Players drafted out of high school always had the choice to attend college and they still have that choice.  I don’t think the new structure will, in the long run, have that dramatic of an effect on the players. 

  • Ken

    Interesting take on the new MLB CBA.  Taking money and opportunity from non-represented parties at the bargaining table is not new.  The NFL, NBA and NHL have all done it.  In fact, it is done all the time in politics and other industry union negotiations.  It is easy to take things from people who have no voice or vote.

    I think we might be losing sight of one fact, though.  Not every high school player drafted is college material.  Just like in life, not every high school graduate is college material.  There is nothing wrong with that.  Each person is different and each will travel their own path in life.  So guaranteeing college tuition may not be the easy answer it appears.

    The rules of the draft signing game have changed. I am sure players, families, agents and advisers will find a work around. College material players that get drafted can take the bonus money, put it into a 529 plan for later use on college tuition, and pursue their MLB dream.  It may take a little discipline not to just go out and spend.  But doesn’t this accomplish the same thing as a tuition guarantee?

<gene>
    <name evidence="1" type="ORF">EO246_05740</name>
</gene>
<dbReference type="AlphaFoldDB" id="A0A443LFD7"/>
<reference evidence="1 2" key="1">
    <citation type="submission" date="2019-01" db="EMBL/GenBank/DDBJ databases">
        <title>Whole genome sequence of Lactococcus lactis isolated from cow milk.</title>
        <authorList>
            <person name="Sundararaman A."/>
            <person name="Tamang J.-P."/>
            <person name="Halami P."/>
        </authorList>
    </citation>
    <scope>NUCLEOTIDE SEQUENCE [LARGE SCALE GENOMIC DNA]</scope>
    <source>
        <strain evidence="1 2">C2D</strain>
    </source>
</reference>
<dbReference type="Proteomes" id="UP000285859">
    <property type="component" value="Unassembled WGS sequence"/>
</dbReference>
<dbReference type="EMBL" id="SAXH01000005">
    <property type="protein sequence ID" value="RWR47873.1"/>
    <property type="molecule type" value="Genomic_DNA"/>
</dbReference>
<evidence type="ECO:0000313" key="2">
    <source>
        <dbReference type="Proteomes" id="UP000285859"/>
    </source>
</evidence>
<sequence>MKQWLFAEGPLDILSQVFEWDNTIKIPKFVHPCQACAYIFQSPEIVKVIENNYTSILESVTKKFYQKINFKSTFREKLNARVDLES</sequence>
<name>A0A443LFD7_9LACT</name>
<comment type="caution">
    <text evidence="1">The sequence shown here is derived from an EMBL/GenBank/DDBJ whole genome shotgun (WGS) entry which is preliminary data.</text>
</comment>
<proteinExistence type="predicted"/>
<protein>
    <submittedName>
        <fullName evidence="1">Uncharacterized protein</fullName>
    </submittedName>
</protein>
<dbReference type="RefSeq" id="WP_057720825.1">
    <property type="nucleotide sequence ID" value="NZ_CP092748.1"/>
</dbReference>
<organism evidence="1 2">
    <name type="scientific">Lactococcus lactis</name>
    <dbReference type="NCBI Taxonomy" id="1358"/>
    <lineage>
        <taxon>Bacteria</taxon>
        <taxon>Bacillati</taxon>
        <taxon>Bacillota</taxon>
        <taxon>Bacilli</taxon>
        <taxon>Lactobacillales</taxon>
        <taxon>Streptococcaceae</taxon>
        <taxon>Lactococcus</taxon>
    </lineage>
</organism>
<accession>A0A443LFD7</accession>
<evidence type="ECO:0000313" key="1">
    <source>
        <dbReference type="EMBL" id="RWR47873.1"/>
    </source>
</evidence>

Players drafted out of high school always had the choice to attend college and they still have that choice.  I don’t think the new structure will, in the long run, have that dramatic of an effect on the players. 

  • Pat

    Without an International draft what will be the effect on the large signing bonus potential in Latin America, Europe and Asia. Will these bonus amounts count against the pool?

    • http://twitter.com/JustinHerzig Justin Herzig

      For 2012-2013, all teams will have an equal International Signing Bonus Pool. For years after that, each team’s pool will be awarded based on reverse order of winning percentage the prior season. The numbers have not been officially determined yet but that will be the system. Look at Section 3, part f for more info: http://mlb.mlb.com/mlb/downloads/2011_CBA.pdf.

  • Donnebaseball